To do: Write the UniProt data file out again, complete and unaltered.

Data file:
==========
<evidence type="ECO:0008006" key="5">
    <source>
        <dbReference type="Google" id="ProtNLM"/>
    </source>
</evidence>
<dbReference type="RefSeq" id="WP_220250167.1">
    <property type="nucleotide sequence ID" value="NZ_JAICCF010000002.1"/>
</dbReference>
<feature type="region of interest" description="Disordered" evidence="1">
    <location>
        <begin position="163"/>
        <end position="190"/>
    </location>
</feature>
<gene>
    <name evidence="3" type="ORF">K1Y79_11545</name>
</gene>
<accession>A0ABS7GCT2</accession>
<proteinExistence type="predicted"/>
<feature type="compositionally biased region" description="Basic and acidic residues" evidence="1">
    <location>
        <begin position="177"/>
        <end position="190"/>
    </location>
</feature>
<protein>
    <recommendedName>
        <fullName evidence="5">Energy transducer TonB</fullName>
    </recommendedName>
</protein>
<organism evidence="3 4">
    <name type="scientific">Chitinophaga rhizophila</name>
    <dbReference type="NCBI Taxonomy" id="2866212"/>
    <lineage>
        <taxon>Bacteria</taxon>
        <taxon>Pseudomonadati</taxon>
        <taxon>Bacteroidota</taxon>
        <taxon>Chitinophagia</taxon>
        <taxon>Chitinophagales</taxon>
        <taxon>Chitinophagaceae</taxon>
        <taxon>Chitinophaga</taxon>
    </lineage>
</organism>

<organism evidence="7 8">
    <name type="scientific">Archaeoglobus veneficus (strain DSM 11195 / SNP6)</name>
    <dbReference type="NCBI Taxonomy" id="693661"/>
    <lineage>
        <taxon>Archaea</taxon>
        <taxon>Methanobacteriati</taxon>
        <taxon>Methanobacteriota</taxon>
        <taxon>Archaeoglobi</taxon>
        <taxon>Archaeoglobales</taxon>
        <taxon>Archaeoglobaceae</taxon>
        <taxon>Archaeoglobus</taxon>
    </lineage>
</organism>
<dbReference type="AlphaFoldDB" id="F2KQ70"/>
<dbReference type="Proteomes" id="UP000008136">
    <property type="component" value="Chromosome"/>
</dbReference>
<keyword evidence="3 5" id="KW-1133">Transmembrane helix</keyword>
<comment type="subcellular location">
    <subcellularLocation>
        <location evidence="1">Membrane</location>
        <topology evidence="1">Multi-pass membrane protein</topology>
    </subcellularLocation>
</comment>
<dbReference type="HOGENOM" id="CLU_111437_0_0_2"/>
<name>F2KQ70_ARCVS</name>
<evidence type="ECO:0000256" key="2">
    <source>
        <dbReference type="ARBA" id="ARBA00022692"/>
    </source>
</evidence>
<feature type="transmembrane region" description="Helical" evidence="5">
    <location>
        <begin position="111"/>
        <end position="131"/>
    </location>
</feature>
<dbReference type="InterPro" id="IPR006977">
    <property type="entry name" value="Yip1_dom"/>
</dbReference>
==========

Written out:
<evidence type="ECO:0008006" key="5">
    <source>
        <dbReference type="Google" id="ProtNLM"/>
    </source>
</evidence>
<dbReference type="RefSeq" id="WP_220250167.1">
    <property type="nucleotide sequence ID" value="NZ_JAICCF010000002.1"/>
</dbReference>
<feature type="region of interest" description="Disordered" evidence="1">
    <location>
        <begin position="163"/>
        <end position="190"/>
    </location>
</feature>
<gene>
    <name evidence="3" type="ORF">K1Y79_11545</name>
</gene>
<accession>A0ABS7GCT2</accession>
<proteinExistence type="predicted"/>
<feature type="compositionally biased region" description="Basic and acidic residues" evidence="1">
    <location>
        <begin position="177"/>
        <end position="190"/>
    </location>
</feature>
<protein>
    <recommendedName>
        <fullName evidence="5">Energy transducer TonB</fullName>
    </recommendedName>
</protein>
<organism evidence="3 4">
    <name type="scientific">Chitinophaga rhizophila</name>
    <dbReference type="NCBI Taxonomy" id="2866212"/>
    <lineage>
        <taxon>Bacteria</taxon>
        <taxon>Pseudomonadati</taxon>
        <taxon>Bacteroidota</taxon>
        <taxon>Chitinophagia</taxon>
        <taxon>Chitinophagales</taxon>
        <taxon>Chitinophagaceae</taxon>
        <taxon>Chitinophaga</taxon>
    </lineage>
</organism>

<organism evidence="7 8">
    <name type="scientific">Archaeoglobus veneficus (strain DSM 11195 / SNP6)</name>
    <dbReference type="NCBI Taxonomy" id="693661"/>
    <lineage>
        <taxon>Archaea</taxon>
        <taxon>Methanobacteriati</taxon>
        <taxon>Methanobacteriota</taxon>
        <taxon>Archaeoglobi</taxon>
        <taxon>Archaeoglobales</taxon>
        <taxon>Archaeoglobaceae</taxon>
        <taxon>Archaeoglobus</taxon>
    </lineage>
</organism>
<dbReference type="AlphaFoldDB" id="F2KQ70"/>
<dbReference type="Proteomes" id="UP000008136">
    <property type="component" value="Chromosome"/>
</dbReference>
<keyword evidence="3 5" id="KW-1133">Transmembrane helix</keyword>
<comment type="subcellular location">
    <subcellularLocation>
        <location evidence="1">Membrane</location>
        <topology evidence="1">Multi-pass membrane protein</topology>
    </subcellularLocation>
</comment>
<dbReference type="HOGENOM" id="CLU_111437_0_0_2"/>
<name>F2KQ70_ARCVS</name>
<evidence type="ECO:0000256" key="2">
    <source>
        <dbReference type="ARBA" id="ARBA00022692"/>
    </source>
</evidence>
<feature type="transmembrane region" description="Helical" evidence="5">
    <location>
        <begin position="111"/>
        <end position="131"/>
    </location>
</feature>
<dbReference type="InterPro" id="IPR006977">
    <property type="entry name" value="Yip1_dom"/>
</dbReference>